So it turns out that surveying a sizeable portion of NFL players isn't actually the best method of determining the league's best.
Once again, the NFL Network came out with its "Top 100" players poll, a ranking determined by players. And once again, the Top 100 couldn't have been more wrong. In fact, this year's version might be the worst one yet.
An explanation is needed on how a league that's predicated on passing - and therefore stopping the pass and protecting the passer - didn't rank the game's top cornerback in the top 15 or top left tackle in the top 20. Meanwhile, two running backs, a tight end, and an inside linebacker are ranked in the top 15.
If defense is as vital as offense, how can the Top 100 feature just one defensive player in its top 10, and none in the top eight? In an era where running backs and the running game aren't viewed as valuable as pass-rushers and linemen, why are there as many pass-rushers in the top 10 (Aaron Donald, Von Miller) as there are running backs (LeVeon Bell, Todd Gurley)?
It would take too long to fix the entire top 100 list - so here's our best attempt at correcting the Top 10:
NFL Network's No. 1 pick: QB Tom Brady, Patriots
At least the league hit correctly at No. 1. Aaron Rodgers is the NFL's most physically skilled quarterback and right up there with Brady in terms of talent and acumen, but Brady in 2017 won his third MVP and led the league with 4,577 passing yards - at 40 years old.
NFL Network's No. 2 pick: WR Antonio Brown, Steelers
When healthy, Rodgers is arguably the game's most dominant force. Two seasons ago, he carried a Packers team that ranked 22nd defensively and 20th in rushing offense to the NFC Championship despite his team being besieged by injuries. The two-time league MVP is behind only Brady in value to his respective team.
NFL Network's No. 3 pick: QB Carson Wentz, Eagles
Whenever he finally signs his next contract, Donald will be the game's highest-paid defensive player, and with good reason. There's not another defensive lineman in the league who can collapse pockets, harass quarterbacks, stop the run, and make plays from sideline to sideline the way Donald consistently does. He has 9.5 sacks more than Hall of Fame interior lineman Warren Sapp had through Sapp's first four seasons.
NFL Network's No. 4 pick: WR Julio Jones, Falcons
No question Brown is a top-five player and the NFL's best and most reliable receiver who appears to be improving with age. In 2018, Brown averaged 15.2 yards per reception - higher than career 13.5 average. He has led the NFL in receiving yards twice in the past two years.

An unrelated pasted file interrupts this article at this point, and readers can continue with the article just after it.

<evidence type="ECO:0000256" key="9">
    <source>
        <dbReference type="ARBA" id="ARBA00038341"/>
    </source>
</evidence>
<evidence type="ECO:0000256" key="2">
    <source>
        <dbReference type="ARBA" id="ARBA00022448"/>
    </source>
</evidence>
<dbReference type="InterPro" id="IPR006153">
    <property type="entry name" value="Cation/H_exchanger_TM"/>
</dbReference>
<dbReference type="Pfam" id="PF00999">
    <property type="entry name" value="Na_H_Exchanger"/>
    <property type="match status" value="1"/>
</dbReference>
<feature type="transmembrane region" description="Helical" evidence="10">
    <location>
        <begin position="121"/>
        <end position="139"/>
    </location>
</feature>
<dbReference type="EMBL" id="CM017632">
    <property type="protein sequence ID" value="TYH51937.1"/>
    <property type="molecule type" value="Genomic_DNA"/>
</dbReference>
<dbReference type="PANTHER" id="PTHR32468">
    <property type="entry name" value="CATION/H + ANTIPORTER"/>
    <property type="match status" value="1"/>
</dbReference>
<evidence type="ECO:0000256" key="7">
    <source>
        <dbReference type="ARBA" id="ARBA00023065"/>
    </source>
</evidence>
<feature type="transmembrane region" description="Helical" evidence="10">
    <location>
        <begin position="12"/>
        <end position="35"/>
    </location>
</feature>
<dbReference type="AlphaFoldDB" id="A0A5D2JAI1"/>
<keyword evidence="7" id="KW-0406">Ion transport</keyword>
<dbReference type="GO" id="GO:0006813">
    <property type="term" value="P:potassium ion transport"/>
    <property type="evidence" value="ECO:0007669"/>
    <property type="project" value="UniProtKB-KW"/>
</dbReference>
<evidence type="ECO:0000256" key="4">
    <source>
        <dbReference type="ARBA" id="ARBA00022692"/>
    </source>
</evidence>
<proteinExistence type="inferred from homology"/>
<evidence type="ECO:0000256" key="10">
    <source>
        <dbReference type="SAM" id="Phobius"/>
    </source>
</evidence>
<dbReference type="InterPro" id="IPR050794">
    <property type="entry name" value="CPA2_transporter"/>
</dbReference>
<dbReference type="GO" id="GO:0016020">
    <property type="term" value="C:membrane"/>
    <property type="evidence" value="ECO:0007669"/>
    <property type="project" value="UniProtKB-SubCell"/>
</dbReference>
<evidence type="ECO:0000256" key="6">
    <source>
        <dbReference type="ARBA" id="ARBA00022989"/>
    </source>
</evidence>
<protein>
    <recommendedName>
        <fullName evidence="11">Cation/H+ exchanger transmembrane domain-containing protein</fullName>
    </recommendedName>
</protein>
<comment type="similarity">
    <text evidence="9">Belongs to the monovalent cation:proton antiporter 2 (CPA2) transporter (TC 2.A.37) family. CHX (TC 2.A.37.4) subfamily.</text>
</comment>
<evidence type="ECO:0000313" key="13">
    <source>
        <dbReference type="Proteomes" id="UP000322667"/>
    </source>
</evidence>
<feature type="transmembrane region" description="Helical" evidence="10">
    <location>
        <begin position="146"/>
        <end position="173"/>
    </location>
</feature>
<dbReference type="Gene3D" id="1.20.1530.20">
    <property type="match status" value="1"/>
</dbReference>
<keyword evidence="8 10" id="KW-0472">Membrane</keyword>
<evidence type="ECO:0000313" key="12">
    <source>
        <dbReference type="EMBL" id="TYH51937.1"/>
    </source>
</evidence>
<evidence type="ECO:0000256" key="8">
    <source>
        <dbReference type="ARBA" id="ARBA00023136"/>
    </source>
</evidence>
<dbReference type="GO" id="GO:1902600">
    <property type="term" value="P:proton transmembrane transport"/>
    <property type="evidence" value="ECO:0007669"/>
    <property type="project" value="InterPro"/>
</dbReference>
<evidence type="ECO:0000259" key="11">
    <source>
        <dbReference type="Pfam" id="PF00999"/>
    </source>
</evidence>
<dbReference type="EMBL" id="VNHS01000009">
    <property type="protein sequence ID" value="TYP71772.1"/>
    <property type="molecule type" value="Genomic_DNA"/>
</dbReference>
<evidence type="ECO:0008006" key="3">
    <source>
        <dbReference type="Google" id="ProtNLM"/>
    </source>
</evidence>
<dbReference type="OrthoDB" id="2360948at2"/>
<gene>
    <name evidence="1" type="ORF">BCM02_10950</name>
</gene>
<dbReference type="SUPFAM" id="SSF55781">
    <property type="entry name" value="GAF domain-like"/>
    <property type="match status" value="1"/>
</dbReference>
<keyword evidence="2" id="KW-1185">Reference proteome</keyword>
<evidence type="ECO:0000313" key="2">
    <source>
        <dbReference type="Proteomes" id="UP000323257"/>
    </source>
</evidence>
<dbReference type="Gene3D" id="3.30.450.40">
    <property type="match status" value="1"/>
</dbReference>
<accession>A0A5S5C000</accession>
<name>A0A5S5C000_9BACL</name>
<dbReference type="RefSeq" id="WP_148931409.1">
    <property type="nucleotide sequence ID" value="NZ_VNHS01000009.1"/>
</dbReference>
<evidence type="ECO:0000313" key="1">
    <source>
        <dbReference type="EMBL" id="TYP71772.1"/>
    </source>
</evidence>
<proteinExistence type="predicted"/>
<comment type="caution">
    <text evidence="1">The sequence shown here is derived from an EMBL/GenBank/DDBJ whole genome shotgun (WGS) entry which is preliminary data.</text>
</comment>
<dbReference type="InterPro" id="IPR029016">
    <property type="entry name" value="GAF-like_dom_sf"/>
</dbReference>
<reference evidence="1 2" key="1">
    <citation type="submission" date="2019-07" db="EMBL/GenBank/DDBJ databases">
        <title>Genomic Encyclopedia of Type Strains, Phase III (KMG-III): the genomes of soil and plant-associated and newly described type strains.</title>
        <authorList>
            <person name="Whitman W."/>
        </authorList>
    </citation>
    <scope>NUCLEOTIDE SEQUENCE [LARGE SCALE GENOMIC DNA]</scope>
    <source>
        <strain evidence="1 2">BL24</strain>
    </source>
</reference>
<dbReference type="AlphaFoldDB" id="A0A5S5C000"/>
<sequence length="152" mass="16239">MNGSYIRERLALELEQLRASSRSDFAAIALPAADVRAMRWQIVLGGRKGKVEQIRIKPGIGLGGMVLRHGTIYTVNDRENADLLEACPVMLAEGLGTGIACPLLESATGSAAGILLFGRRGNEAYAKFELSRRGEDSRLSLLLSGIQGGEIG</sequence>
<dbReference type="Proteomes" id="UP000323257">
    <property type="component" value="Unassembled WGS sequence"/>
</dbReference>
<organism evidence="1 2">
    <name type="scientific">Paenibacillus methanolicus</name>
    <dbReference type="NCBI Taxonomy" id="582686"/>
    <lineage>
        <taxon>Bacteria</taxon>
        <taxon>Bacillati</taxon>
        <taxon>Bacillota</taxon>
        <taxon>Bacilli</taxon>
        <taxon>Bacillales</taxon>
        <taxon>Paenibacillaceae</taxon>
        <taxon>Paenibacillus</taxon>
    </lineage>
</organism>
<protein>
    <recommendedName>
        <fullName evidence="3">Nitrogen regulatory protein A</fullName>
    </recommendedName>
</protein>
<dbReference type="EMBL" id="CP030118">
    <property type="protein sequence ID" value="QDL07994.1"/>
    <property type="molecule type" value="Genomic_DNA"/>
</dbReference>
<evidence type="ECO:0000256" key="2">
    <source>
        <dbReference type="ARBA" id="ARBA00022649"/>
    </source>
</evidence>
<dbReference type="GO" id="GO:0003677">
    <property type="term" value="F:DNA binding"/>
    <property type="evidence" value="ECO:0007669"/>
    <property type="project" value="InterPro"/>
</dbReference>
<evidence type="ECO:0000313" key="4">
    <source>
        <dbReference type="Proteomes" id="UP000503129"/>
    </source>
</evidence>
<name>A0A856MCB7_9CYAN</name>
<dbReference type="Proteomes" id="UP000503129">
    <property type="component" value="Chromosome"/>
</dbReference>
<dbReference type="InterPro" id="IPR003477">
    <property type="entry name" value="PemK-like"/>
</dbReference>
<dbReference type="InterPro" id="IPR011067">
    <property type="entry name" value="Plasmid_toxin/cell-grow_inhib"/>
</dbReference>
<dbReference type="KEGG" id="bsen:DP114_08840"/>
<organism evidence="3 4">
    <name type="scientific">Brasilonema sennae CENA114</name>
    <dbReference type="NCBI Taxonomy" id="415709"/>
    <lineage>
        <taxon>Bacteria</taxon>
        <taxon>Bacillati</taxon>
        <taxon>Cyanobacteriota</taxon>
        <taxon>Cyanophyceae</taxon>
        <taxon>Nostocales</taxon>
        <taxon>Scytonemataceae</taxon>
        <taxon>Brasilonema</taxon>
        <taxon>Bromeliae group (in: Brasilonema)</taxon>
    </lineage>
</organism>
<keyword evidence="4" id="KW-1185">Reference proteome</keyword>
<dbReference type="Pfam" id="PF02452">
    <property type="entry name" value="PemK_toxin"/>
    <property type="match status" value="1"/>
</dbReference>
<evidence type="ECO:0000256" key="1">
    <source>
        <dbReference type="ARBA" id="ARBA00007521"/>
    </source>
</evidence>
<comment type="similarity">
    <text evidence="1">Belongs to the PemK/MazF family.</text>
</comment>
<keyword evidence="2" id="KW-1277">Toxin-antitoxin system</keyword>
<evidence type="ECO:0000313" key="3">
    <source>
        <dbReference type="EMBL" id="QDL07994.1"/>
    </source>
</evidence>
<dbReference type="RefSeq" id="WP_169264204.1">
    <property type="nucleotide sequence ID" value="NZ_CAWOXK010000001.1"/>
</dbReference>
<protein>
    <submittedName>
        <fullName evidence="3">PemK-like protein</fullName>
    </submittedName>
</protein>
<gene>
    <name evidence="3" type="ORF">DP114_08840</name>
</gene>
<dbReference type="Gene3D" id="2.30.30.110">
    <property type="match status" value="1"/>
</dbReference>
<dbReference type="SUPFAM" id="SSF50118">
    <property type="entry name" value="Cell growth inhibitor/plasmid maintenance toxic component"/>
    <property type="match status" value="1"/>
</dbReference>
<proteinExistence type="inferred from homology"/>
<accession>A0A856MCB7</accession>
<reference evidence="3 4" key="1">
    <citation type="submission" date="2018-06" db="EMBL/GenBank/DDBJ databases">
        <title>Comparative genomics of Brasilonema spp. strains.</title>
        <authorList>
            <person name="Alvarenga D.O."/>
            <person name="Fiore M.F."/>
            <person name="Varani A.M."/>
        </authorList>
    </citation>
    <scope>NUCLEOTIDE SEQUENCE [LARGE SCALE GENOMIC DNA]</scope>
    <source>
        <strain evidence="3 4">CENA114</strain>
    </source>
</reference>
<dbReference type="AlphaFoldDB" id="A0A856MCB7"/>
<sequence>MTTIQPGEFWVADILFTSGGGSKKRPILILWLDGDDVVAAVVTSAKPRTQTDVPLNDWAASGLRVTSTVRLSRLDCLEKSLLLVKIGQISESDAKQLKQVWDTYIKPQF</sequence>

NFL Network's No. 5 pick: RB Le'Veon Bell, Steelers
Cowboys quarterback Dak Prescott was sacked just 10 times through his first eight games of 2017, averaging slightly under 1.5 sacks per game. But when Smith missed two games due to injury, Prescott was sacked 12 times. That increase pretty much illustrates Smith's impact on the Cowboys and status as the NFL's top blindside protector. He's easily a top-10 player.
NFL Network's No. 6 pick: RB Todd Gurley, Rams
There's a lot of Rodgers in his game, and there's some Drew Brees and Brady mixed in, too. Wentz broke out in just his second season, setting a Philadelphia Eagles record with 33 touchdowns - in just 13 games - along with a 101.9 passer rating, fourth-best in the league. His 74.4 QBR led all QBs. Wentz is the best candidate to replace Brady and Rodgers as the face of the NFL as he continues his ascent to the elite.
NFL Network's No. 7 pick: DT Aaron Donald, Rams
With freakishly patient feet, master vision and great hands out of the backfield, Bell is the league's ultimate running back weapon. His overall impact dropped last year, with 86 rushing yards per game and 129.8 yards from scrimmage compared to the 105.7 rushing yards and 158 yards from scrimmage he averaged in 2017, but he remains a top-10 superstar.
NFL Network's No. 8 pick: QB Drew Brees, Saints
Chandler Jones and Khalil Mack have more sacks over the past three seasons than Miller, but sacks alone don't define Miller. No edge rusher plays the run or has the cat-like athleticism and instincts that make Miller the league's most fiercest and most complete outside linebacker. Teams try their hardest to avoid Miller's side of scrimmage, a testament to his impact on the league.
NFL Network's No. 9 pick: LB Von Miller, Broncos
Only wide receiver in 2017 that managed a 100-yard game against the Jaguars. His name is Antonio Brown. Only nine receivers caught a touchdown pass against the Jags, and none caught more than one. Only one perimeter (non-slot) wideout totaled more than 60 yards against the Jags after Oct. 15. Ramsey, in just his second season, emerged as the NFL's preeminent shutdown corner and he'll only get better.
NFL Network's No. 10 pick: QB Aaron Rodgers, Packers
Another receiver who's virtually unguardable because of his size, speed, and strength. In the past three years, he's had receiving-yard games of 300, 253, 178, 174, 164, 162, and 160. Those are just insane numbers. Good receivers can come and go, but it's hard to find one as physically dominant as Jones.
Geoff Mosher is an award-winning sports reporter, radio host, and TV personality with more than 20 years of experience covering all major sports and leagues. He also hosts regularly on 97.5 The Fanatic in Philadelphia and co-hosts "The Sports Shop" on Facebook. You can find him on Twitter @GeoffMosherNFL.
(Photos courtesy: Getty Images)